Acoustic investigations on bearded goby and jellyfish in the northern Benguela ecosystem
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Historically the nutrient rich Benguela ecosystem supported large stocks of commercially important fish which sustained the Namibian fishing sector. Recently, non-exploited species i.e. bearded goby (Sufflogobius bibarbatus) and jellyfish (Chrysaora fulgida and Aequorea forskalea) have become more apparent and are described as key-species in this ecosystem. Empirical evidence for understanding the stock abundance and dynamics of S. bibarbatus and jellyfish are still sparse, as research focus has been mainly on commercially important fish. The abundance of these non-exploited species in relation to the environment and commercial species are also not well understood. Lack of methods to effectively assess jellyfish and S. bibarbatus have furthermore limited our knowledge. Acoustics can cover large water volumes and observe many trophic groups and interactions simultaneously hence currently proposed as the most reliable observation tool available to remotely study multiple species that are overlapping and widely distributed in marine ecosystems. For acoustic assessments using echo sounders, the ability to detect, identify and distinguish targets from each other and the echo ability (target strength: TS) of individual targets is pivotal to convert acoustic data from a calibrated system into significant biological measures. The lack of effective acoustic identification (ID) techniques and knowledge about TS of species may limit the application of acoustics. The swimbladder generally contributes more than 90% to the backscattered energy from fish, which makes knowledge of the swimbladder vital for understanding the acoustic properties of a fish. Prior to this study, the presence or absence of a swimbladder within S. bibarbatus has been uncertain. This thesis is an exploratory study addressing 1) the acoustic identification challenge of species in aggregating in mixed assemblages and 2) the acoustic characteristics of the target species. The latter two are of essence to assess the biomass, distributions and ecological interactions of these non-exploited. The multiple frequency data (18, 38, 70, 120 and 200 kHz) and trawl data used in this study were collected on a survey conducted by the RV G.O.Sars during April 2008 in the northern Benguela. Fifteen validated assumed to be ‘single species’ trawl and acoustic datasets were selected and used in the application and developing of ID techniques. Traditional acoustic identification techniques (Sᵥ-differencing and relative frequency response r(f)) were adopted and found ineffective as standalones to discriminate the species under study. The overlaps in the Sᵥ differences of the three species complicated separation. A multivariate statistical approach, Linear Discriminant Analysis (LDA) was applied to predict which of the variables s[subscript(A)], S[subscript(A)], Δs[subscript(A)] and r(f) discriminated the three species groups from each other with a higher accuracy. It was found that by combining backscattering strength S[subscript(A)] and r(f) a correct classification accuracy of up to 95% could be obtained. Limitation is that the LDA technique as any classification method is not applicable in “real time” during surveys. A new technique, here within referred to as the Separator Technique, which incorporates the standard techniques, LDA results, a novel r(f) similarity comparison technique and a threshold s[subscript(A)] response technique was established. The effectiveness of the Separator Technique is in the recognition of similarities and stability in frequency response by simple correlation of the observed frequency response at systematic Sᵥ-threshold levels. Accurate acoustic classification depends on good and valid training datasets and there has so far not been a simple way of acoustically detecting if the selected assumed “pure” datasets is contaminated or not. Only available reliable source are the trawl samples. The r(f) similarity comparison method showed that some of the assumed ‘single species’ trawls were mixed and that presence of <1% of strong scatterers could mask a weaker scatterer. By evaluating the threshold s[subscript(A)] frequency response, the proportion of thresholded backscattering could be quantified. A frequency which is more appropriate for the acoustic assessment of the respective species in mixed aggregations could also be identified. Further improvements of the Separator Technique are required in terms of the precise Sᵥ-cut levels. The presence of S. bibarbatus’ swimbladder was confirmed from two thawed specimens. From further investigations on 26 dissections of sampled S. bibarbatus, the swimbladder was identified as a physoclist (closed swimbladder) with an extensive gas gland, and its morphology was roughly described as prolate spheroid shaped and with about 5ᴼ negatively tilted compared fish vertebra. This means that the strongest echo from a goby will be found when the fish is at about 5ᴼ head down relative to the horizontal. The in situ TS of 8 cm sized S. bibarbatus and the two jellyfish species: C. fulgida [umbrella diameter: 21.7 cm] and A. forskalea [16 cm] at multiple frequencies (18, 38, 70, 120 and 200 kHz) was estimated. At 38 kHz, the TS was -53 dB for S. bibarbatus, -58 dB for A. forskalea and -66 dB for C. fulgida. The single echo detection (SED) approach which is assumed to be a more accurate method for estimating TS than the previously applied methods for jellyfish. The TS results for S. bibarbatus are of similar magnitude to other published TS values of C. fulgida. This suggests that estimates of jellyfish may be overestimated due to inaccuracies in target identification. This thesis established the acoustic characteristics of jellyfish and S. bibarbatus within the northern Benguela which makes it possible to acoustically assess and monitor jellyfish and/or fish. The identification technique though still in early phases of development, can be applied to enhance quality of training datasets (samples) used in classification. This piece of work can reduce variability in biomass estimates that arises from masking or misclassification of echoes.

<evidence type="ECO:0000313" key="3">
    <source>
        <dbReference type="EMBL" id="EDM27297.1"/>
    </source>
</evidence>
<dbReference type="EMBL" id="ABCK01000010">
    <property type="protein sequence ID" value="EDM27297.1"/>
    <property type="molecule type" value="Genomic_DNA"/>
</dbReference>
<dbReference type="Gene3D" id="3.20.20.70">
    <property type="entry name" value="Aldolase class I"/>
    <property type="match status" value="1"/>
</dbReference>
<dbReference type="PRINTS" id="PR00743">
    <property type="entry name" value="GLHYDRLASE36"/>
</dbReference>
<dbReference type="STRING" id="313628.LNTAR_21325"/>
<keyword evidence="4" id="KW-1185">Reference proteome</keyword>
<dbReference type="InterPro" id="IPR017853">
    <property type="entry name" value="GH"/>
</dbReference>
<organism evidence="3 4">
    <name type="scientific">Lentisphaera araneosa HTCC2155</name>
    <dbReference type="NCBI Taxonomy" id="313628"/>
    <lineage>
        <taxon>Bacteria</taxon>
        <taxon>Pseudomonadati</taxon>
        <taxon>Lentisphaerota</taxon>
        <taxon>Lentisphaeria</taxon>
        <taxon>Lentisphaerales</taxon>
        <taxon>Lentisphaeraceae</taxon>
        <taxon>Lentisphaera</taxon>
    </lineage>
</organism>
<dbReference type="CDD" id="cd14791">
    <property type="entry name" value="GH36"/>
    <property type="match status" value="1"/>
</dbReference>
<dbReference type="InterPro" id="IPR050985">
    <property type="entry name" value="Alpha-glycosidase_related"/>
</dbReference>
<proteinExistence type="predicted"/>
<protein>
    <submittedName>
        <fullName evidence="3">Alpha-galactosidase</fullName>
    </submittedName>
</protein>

Thesis, PhD Doctor of Philosophy